The First Family
by Mike Dash
The Corleone family in “The Godfather” started out in the olive oil business, and though many would argue that the movie’s depiction of the Mafia was too rosy, its focus on the business of food was right on the money. In “The First Family,” author Mike Dash follows the Morello-Terranova family, one of New York’s first Mafia families, who were heavily involved in fixing dairy, meat and produce prices. The cartel imposed transportation dues of, say, $50 per railroad car. In 1914, the family made $100,000 just from fixing Manhattan chicken prices—and undercutting the cartel did not end well. When poultry dealer Barnet Baff started selling his stock below the fixed prices, he was shot through the head. Other agromafia operations profited from citrus fruits, olive oil and artichokes, and some say that certain aspects of this price-fixing remain alive and well today. Dash reminds us that this way of life was violent, not romantic. Of the four Morello-Terranova brothers, only Ciro died in bed; the other three were murdered by rivals.
How to Taste
by Mandy Naglich
By now, most of us are aware that taste is about much more than sweet, sour, salty, bitter and umami, but Mandy Naglich proposes that there is indeed a great deal more to learn about how humans experience flavor. For starters, each taste bud holds up to 100 taste receptor cells. The real business of taste starts in the retronasal passageway, where aroma molecules rise upward during chewing, and the brain tells us these flavors are coming from the mouth. Even more interesting are the other factors that influence taste. Noise is important. Low-pitch tones are associated with bitterness, while loud noises enhance umami. Color plays a role as well. In red-hued coffee shops, coffee tastes sweeter, but when served in a coffee shop with a green interior, it tastes more bitter and sour. And then there’s temperature: The hotter the coffee, the more flavors come to the fore, including sweet, bitter and umami. (Conversely, have you ever noticed that very cold ice cream has little flavor?) And there is a reason that many desserts—doughnuts, cakes, cookies, pies, lollipops—tend to be round, while angular shapes are associated with sour, salty and bitter. And tasting is a fickle business. Color a white wine red, and even professional tasters will become confused. The most mysterious aspect of taste is that it is directly related to memory and emotion, since all three occupy the same real estate in the brain.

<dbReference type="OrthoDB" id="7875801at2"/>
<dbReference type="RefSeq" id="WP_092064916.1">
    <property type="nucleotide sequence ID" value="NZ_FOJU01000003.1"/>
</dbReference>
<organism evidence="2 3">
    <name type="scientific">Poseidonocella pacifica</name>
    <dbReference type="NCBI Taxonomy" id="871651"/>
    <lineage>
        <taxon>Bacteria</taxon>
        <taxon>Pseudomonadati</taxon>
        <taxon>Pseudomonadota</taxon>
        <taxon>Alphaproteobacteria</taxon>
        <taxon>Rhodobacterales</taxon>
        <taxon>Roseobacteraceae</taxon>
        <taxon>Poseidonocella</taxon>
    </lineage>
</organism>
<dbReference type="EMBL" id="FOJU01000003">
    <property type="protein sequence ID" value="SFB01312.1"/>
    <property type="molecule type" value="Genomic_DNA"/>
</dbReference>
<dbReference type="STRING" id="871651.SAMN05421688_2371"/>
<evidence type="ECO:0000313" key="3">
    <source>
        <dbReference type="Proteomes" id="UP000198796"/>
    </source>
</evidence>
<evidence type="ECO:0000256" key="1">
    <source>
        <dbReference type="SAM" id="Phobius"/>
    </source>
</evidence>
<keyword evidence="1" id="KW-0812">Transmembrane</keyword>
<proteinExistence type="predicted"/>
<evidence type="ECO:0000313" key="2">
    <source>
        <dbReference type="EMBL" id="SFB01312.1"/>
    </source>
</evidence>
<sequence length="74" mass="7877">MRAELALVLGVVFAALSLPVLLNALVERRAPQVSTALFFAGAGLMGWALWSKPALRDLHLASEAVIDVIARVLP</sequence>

French Cooking in Ten Minutes
By Fany Gerson
This book was published in 1930, and yes, many of the recipes are hoary classics, such as velouté soup with tarragon or trout meunière. Yet I highly recommend this book for two reasons: First, the writing is marvelous. Second, thinking about how to cook good food in 10 minutes is a fascinating exercise. Edouard de Pomiane’s first recommendation, a notion borrowed by a few modern authors, is to put a large pot of water onto the boil as soon as you get home from work. He admits that, at this point, you are not sure exactly how you are going to use the water, “but it’s bound to be good for something.” He depends on boiling, deep-frying and broiling as instrumental techniques, and many of his insights are more than useful—he offers nine ways to cook pork chops in 10 minutes, which helps the home cook get a feel for kitchen improvisation. You may not rush to make breaded pigs’ tails or flambéed veal kidneys, but you will up your cooking game and become more confident in the kitchen, whether it’s knowing a dozen ways to prepare eggs or quick recipes for cooking a simple steak, chicken paprika, crêpes, fritters and Wiener Schnitzel. De Pomiane ends the introduction by saying, “Ten minutes is enough. One minute more and all will be lost.”